SALE: Buy 1 get 2 packs on marked seeds!

Now shipping to Tas & WA plus all states

Santolina rosmarinifolia


$5.00 AUD

Availability: In stock

Santolina rosmarinifolia

Santolina rosmarinifolia is tough, hardy, easy to grow, useful, aromatic and just downright pretty.
So unless you live in a bog, there is no excuse not to grow it.

Pretty & aromatic small shrub

Santolina rosmarinifolia is commonly known as Rosemary Cotton Lavender because the aromatic, fine leaves bear a resemblance to those of Rosemary.
But the flowers are also very showy, with primrose yellow buttons during summer.
Displaying very prettily against the deep, emerald green fine foliage.

Scented foliage

The aroma of sun-drenched Santolina rosmarinifolia foliage is one of the delights of summer.
It is fresh, spicy and herby.
So the fresh or dried leaves and stems are used to make moth repelling sachets, ward off insects, treat insect bites, and create refreshingly scented pot-pourris.
And more recently have also been used as a cooking herb to give a hint of olive flavour.

Tough and easy to grow (unless you live in a bog)

Santolina rosmarinifolia basks in sun, heat, dry and poor soil.
So it has long been used in gardens with limited water; seaside gardens; windy places and with sandy or poor soils.
It is particularly drought and heat hardy, and in fact deeply resents waterlogging or generous feed and watering.

Bullet-proof plant

Rosemary Cotton Lavender is also toughly frost hardy, and confidently able to shrug off hard frosts to well below -10C (once established of course and depending on conditions).
So it has long been renowned as a bullet-proof plant.

Untroubled by pests & diseases – including rabbits and deer

Nothing seems to trouble Santolina rosmarinifolia, providing it is given very well drained soil and plenty of sun and air.
Rabbits and deer also find the aromatic oils in the plant unpalatable and tend to leave it well alone.

Perfect in a pot or as a hedge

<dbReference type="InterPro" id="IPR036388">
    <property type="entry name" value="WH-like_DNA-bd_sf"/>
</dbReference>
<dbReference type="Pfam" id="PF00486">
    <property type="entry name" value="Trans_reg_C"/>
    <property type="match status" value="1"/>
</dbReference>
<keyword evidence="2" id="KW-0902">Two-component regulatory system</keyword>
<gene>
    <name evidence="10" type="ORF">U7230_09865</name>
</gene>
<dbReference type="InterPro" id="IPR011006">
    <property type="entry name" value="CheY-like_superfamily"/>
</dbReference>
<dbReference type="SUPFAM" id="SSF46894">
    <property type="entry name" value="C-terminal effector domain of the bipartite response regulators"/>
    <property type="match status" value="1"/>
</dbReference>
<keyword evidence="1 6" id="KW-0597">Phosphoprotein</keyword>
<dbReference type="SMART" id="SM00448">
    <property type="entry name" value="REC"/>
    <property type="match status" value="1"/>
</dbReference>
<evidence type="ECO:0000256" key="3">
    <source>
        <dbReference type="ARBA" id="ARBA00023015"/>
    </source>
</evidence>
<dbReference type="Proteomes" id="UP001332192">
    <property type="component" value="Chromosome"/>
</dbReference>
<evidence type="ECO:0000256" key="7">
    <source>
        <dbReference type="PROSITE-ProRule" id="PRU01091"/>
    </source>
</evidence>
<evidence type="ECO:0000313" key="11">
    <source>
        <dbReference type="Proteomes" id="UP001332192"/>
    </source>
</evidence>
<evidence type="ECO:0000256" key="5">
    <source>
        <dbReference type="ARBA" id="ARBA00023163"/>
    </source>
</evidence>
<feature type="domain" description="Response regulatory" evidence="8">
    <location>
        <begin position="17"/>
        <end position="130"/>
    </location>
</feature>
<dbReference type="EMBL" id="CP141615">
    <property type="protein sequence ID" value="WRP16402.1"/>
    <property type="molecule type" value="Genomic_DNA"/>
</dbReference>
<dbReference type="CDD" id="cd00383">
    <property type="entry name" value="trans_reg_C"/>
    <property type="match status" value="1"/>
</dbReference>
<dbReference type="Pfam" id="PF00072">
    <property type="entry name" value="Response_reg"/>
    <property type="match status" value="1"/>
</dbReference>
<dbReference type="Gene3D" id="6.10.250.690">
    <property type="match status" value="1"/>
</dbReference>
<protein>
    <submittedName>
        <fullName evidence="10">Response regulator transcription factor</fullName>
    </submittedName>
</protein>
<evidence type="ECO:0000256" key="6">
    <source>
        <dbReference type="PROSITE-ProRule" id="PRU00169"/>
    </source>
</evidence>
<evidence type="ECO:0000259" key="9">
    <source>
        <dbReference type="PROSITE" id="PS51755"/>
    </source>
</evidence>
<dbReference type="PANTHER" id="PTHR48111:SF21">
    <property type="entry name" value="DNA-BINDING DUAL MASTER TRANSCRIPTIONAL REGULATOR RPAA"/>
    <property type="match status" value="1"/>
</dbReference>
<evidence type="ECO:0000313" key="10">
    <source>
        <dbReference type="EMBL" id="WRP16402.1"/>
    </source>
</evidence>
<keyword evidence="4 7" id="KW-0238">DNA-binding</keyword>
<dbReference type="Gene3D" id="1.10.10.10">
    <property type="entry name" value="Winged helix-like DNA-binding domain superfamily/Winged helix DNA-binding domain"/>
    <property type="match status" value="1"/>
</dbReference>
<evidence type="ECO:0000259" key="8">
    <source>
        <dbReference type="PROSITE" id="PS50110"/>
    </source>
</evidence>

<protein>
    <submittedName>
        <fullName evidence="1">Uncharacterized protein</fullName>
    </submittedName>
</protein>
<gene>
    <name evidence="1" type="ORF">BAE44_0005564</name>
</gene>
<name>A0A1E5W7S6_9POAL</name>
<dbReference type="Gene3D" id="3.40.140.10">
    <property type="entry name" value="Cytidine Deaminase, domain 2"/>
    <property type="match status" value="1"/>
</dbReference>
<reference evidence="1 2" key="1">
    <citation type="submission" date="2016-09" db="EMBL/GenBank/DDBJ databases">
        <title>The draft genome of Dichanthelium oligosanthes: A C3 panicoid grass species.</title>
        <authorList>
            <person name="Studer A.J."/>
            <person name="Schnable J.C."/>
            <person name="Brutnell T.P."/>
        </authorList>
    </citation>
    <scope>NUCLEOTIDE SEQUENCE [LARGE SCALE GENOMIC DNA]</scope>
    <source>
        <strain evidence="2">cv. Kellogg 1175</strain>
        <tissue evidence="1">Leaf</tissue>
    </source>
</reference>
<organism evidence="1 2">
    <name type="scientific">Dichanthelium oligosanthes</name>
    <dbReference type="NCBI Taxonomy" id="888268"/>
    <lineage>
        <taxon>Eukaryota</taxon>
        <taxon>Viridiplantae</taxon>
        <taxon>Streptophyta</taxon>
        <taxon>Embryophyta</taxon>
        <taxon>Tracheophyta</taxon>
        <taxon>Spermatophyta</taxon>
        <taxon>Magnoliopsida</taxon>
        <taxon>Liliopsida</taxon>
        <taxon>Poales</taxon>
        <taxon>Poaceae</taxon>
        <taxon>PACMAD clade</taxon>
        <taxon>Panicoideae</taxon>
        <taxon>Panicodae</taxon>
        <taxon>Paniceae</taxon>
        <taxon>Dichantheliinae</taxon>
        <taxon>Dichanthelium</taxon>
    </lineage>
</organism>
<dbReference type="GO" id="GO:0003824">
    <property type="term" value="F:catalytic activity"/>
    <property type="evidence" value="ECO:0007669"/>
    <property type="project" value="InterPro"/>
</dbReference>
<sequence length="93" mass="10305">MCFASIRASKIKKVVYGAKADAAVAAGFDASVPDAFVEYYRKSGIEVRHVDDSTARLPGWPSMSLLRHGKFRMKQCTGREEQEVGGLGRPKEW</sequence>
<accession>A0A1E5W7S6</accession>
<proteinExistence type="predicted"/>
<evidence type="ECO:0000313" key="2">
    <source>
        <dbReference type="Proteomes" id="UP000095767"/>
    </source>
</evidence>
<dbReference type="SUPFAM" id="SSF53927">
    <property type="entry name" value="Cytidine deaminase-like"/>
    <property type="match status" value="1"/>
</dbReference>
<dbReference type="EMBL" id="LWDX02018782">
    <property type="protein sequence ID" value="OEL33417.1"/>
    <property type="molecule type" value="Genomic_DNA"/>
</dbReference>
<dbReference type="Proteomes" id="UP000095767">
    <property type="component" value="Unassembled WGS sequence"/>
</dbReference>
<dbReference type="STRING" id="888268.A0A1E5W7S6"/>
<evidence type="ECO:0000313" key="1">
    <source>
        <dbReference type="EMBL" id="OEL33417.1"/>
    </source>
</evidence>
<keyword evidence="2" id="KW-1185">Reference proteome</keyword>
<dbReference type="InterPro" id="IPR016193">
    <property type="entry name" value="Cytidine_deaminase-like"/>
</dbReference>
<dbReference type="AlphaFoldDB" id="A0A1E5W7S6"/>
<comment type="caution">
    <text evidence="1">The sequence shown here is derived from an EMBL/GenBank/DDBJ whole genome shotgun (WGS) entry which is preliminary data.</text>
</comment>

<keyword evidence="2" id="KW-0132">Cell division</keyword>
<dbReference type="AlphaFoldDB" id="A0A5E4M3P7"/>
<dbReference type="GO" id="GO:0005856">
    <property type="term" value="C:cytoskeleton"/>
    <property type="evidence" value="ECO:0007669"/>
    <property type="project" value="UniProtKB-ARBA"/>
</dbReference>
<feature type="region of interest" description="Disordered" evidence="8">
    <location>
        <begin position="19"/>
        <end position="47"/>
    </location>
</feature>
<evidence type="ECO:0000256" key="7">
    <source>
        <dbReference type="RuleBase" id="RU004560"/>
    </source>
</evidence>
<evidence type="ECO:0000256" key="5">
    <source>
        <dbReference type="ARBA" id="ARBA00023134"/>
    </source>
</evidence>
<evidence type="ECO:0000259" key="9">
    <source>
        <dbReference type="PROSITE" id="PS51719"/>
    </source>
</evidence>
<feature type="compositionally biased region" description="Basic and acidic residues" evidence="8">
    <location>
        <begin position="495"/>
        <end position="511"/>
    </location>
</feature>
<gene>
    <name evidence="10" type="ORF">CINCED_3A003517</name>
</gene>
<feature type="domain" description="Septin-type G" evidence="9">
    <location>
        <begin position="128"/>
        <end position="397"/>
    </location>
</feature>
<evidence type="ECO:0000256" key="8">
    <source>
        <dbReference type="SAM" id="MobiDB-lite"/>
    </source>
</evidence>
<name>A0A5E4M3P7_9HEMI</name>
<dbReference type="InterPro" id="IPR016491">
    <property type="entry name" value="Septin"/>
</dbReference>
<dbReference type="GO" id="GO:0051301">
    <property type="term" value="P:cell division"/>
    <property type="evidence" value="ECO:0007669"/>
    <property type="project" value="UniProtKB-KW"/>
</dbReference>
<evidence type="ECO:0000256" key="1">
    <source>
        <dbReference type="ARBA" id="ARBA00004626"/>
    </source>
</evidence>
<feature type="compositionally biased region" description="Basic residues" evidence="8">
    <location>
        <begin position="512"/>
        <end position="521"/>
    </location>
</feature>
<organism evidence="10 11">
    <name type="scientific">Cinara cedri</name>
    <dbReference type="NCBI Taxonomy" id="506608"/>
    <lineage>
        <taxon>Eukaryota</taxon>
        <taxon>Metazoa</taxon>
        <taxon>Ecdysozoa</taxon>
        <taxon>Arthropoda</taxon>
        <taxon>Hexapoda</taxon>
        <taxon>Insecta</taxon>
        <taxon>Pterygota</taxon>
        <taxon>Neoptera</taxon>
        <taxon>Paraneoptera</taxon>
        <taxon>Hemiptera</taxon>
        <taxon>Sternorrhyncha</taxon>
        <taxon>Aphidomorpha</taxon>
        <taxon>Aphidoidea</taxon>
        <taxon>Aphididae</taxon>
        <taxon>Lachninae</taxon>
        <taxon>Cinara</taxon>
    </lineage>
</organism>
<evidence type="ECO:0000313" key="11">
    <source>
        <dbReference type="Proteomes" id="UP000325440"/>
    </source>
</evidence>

Santolina rosmarinifolia has long had a reputation as an insect repelling and useful companion plant.
So it is traditionally used in pots near the back door or the BBQ, and clipped into low hedges in the veggie and flower gardens.
It takes the shears extremely well, and looks great clipped into balls, shapes or hedges.

Low care & easy maintenance

Santolina rosmarinifolia can usually be just left to get on with it unless you wish to hedge / topiary it.
However a severe haircut after blooming will shape it up for the following season and prevent it from flopping.

Evergreen small shrub.
Approx. 60cm High in flower – 60cm. Wide of aromatic foliage.

Suits beginners & gardening with kids

Sow seeds for Santolina rosmerinifolia any time indoors in punnets / or scatter directly in garden in autumn and spring.

Sow indoors for early plants: First sow the seeds in a punnet on the surface of good quality seed raising mix.

Then gently pat the surface of the mix to ensure the seeds have good contact with the mix.
And barely cover the seeds with a thin scattering of sieved mix or vermiculite.
Because these seeds need light to germinate.

Now thoroughly moisten the mix by standing the sown punnet in a shallow water bath and allowing the water to percolate through below, until the surface is moist.

Place the punnet in a warm, well lit position (not in any direct sunlight).

Seeds enjoy warmth

Temperatures of 18-21C are ideal for rapid and optimum germination.
You can use a heat mat to maintain temperature if you have one, but it is not essential.
A sheltered window sill or warm corner is fine.

Then continue to keep consistently moist by misting from a spray water bottle as required, but not waterlogged.
Covering the punnet with a clear plastic cover will help maintain consistent moisture and prevent drying out.
Remove the cover as soon as sprouting commences, as these seedlings prefer to be a little drier than usual seedlings without too much humidity.

Seedlings may begin emerging as soon as 10 days, but normally 14-28 days.
But patience – do not be too hasty to discard the punnet, as it is normal for these seeds to stagger germination. This is a natural protective trick for the plant to give the baby offspring a sporting chance of sprouting into favourable conditions.

Seed count: 120 seeds per pack approx.
(We always aim to exceed the seed count and give a generous serve).

Click here for Nursery Open Days & Open Gardens Information

Click here to go back to Seeds Shop